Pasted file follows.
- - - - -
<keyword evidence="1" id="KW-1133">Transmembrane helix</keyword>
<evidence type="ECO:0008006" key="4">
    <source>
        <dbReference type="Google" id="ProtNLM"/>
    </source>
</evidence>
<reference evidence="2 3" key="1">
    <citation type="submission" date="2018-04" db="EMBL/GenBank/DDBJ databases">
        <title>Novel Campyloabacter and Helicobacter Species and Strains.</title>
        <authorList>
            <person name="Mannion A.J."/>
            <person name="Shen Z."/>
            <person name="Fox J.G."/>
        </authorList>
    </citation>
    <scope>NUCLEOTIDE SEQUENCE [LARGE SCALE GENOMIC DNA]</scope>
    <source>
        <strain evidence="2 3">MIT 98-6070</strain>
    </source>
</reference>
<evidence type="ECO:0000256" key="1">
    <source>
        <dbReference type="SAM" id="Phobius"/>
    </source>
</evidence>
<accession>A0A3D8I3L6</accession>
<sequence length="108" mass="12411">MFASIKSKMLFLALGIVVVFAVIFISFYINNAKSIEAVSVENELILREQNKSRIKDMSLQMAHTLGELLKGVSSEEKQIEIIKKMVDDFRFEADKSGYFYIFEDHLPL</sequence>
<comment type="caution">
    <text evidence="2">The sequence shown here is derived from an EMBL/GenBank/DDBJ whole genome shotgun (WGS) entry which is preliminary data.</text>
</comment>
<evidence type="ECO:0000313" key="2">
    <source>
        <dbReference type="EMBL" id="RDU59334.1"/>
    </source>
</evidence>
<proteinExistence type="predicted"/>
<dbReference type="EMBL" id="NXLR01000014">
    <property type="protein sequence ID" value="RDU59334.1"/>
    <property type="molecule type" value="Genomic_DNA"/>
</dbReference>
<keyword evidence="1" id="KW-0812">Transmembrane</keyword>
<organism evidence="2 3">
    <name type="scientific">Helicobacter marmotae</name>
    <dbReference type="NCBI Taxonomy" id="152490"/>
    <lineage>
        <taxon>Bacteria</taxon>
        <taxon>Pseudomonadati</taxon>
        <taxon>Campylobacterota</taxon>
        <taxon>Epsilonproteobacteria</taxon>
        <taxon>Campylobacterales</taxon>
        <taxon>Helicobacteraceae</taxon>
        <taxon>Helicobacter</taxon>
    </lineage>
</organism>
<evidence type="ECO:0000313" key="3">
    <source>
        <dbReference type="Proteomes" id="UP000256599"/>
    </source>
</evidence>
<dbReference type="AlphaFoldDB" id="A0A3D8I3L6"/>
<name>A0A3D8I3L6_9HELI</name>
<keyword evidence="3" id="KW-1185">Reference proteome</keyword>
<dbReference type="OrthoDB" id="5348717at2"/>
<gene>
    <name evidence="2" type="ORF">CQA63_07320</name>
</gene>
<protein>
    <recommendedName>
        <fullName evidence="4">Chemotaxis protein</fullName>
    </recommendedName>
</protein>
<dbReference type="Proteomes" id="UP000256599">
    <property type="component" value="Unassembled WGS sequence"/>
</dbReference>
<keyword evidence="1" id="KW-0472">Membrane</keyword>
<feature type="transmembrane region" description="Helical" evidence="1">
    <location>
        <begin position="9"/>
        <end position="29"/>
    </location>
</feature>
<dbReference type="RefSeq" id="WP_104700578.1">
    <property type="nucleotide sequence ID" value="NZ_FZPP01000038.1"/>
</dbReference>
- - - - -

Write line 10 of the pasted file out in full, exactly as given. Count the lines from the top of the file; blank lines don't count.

        <authorList>